Every so often, I buy the New York Times, sunday edition, in Tower records to see how the other half lives. Amid the myriad supplements selling 30 million dollar apartments on 5th Avenue and the photo accompanied marriage announcements by horribly bouffant and manicured yuppies, I spotted this entertaining letter in the Book Review section. Knowing how close Charles Krauthammer is to the hearts of many on our small island nation, I thought it might be nice for those without a NYT subscription to have the opportunity to browse it. It's from one Francis "history is for chumps, fool" Fukuyama. Once again, I'm moved to plead, why can't we all just get along? *Sigh.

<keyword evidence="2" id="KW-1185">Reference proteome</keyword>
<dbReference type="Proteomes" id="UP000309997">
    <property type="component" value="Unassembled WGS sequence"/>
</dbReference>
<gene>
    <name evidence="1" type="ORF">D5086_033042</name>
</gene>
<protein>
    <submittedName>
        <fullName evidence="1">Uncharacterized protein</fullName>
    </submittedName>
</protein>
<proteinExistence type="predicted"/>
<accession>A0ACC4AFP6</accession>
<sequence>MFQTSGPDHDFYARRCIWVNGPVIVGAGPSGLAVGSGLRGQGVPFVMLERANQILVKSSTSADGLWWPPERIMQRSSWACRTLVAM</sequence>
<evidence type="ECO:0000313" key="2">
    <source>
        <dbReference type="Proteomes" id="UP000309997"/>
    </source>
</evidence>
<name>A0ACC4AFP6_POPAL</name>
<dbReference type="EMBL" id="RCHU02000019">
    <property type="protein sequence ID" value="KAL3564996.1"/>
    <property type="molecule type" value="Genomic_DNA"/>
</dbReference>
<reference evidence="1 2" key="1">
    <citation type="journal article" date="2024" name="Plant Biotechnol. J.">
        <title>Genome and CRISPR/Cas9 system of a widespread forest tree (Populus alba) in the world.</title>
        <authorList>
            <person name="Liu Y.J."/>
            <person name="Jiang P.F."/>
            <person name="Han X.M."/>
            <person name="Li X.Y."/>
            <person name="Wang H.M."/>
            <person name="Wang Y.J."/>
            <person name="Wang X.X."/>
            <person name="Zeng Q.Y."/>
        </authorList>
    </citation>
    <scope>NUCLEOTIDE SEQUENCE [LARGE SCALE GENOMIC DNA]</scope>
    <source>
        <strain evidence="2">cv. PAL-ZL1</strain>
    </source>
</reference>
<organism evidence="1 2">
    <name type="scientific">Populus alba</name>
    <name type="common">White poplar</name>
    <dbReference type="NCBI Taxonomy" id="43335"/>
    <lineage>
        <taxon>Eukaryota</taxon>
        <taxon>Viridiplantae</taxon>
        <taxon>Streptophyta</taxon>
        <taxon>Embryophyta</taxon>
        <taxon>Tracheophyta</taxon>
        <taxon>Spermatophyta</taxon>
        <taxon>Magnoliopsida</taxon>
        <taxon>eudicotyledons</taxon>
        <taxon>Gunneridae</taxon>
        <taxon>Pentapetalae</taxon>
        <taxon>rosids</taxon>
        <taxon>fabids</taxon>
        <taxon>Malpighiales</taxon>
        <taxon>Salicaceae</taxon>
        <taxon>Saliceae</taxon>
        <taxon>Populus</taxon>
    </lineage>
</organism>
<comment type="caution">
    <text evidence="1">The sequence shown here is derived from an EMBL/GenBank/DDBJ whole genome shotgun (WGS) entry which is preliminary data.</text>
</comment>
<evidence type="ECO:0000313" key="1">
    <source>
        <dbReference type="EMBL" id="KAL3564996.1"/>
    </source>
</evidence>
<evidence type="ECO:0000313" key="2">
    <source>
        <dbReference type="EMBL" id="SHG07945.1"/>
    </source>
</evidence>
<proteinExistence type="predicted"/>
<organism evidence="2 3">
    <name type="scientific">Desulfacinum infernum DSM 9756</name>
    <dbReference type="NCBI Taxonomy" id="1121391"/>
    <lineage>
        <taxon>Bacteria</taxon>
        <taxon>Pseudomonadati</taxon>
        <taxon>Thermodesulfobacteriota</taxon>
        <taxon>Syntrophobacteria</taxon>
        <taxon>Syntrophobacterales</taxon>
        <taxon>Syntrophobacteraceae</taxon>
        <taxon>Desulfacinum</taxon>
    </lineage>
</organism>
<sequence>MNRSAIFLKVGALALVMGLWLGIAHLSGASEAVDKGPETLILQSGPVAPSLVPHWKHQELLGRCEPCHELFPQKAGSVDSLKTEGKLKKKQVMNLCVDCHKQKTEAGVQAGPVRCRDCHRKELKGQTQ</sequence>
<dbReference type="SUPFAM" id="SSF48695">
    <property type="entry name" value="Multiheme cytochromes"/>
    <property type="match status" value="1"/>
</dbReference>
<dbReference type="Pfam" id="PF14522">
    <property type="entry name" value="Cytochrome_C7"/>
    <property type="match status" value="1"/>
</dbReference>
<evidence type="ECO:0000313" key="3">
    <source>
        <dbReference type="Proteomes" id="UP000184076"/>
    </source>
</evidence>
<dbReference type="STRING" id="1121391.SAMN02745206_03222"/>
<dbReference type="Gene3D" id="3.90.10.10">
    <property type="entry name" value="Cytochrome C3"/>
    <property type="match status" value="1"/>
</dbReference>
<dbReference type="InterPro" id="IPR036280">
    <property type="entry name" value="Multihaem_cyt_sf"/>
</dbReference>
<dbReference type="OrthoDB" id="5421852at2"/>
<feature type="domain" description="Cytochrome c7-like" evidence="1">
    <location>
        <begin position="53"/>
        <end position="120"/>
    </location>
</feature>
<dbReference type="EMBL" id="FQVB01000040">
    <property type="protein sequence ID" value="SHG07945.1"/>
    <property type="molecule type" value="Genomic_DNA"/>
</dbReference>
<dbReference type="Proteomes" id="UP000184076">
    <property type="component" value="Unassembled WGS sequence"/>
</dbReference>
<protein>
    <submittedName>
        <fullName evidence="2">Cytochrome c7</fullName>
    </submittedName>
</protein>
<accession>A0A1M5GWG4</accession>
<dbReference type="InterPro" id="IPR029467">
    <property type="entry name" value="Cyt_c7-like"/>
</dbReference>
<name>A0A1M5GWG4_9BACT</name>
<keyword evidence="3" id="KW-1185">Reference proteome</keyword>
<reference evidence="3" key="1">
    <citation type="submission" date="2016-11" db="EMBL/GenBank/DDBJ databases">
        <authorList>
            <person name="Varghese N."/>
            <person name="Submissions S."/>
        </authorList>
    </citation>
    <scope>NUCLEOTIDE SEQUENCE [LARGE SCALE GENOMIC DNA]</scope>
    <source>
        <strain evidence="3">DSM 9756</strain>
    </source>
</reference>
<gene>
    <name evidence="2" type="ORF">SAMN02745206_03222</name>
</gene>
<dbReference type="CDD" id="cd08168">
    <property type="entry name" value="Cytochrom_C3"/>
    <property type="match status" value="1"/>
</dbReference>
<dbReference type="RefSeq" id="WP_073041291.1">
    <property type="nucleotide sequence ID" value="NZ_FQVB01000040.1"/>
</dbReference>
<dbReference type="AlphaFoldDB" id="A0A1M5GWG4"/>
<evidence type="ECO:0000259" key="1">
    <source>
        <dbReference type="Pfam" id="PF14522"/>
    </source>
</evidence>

'America at the Crossroads' To the Editor: The overheated tone of Charles Krauthammer's letter (April 16) about my book "America at the Crossroads" suggests that he is in something of a panic that someone should hold him accountable for his advocacy of the Iraq war. He pretends that his 2004 speech at the American Enterprise Institute was an abstract, academic disquisition on international relations theory, unrelated to the momentous events swirling about at the time, and that he himself was expressing reservations about the war. This of course is nonsense; as everyone in the audience understood, he was trying to provide a theoretical justification for the Bush administration's foreign policy. Despite the small qualifications he cites, the overall tone was highly triumphalist, and he failed to address any of the obvious setbacks the administration had suffered like the growing insurgency and missing weapons of mass destruction that undermined his strategy of "democratic globalism". If anyone thinks I am misrepresenting the speech, they are welcome to read the 7,000 word critique of it that I wrote in The National Interest in the summer of 2004. My opposition to the war from early 2002 was not a secret; had Krauthammer done a simple Lexis-Nexis search he would have found any number of things I wrote expressing grave reservations about the war before it took place. The only thing "breathtaking" about this whole sorry affair is Krauthammer's determination to shift the focus of the debate from substance to personal invective. FRANCIS FUKUYAMA, Washington.*Shakes head sadly.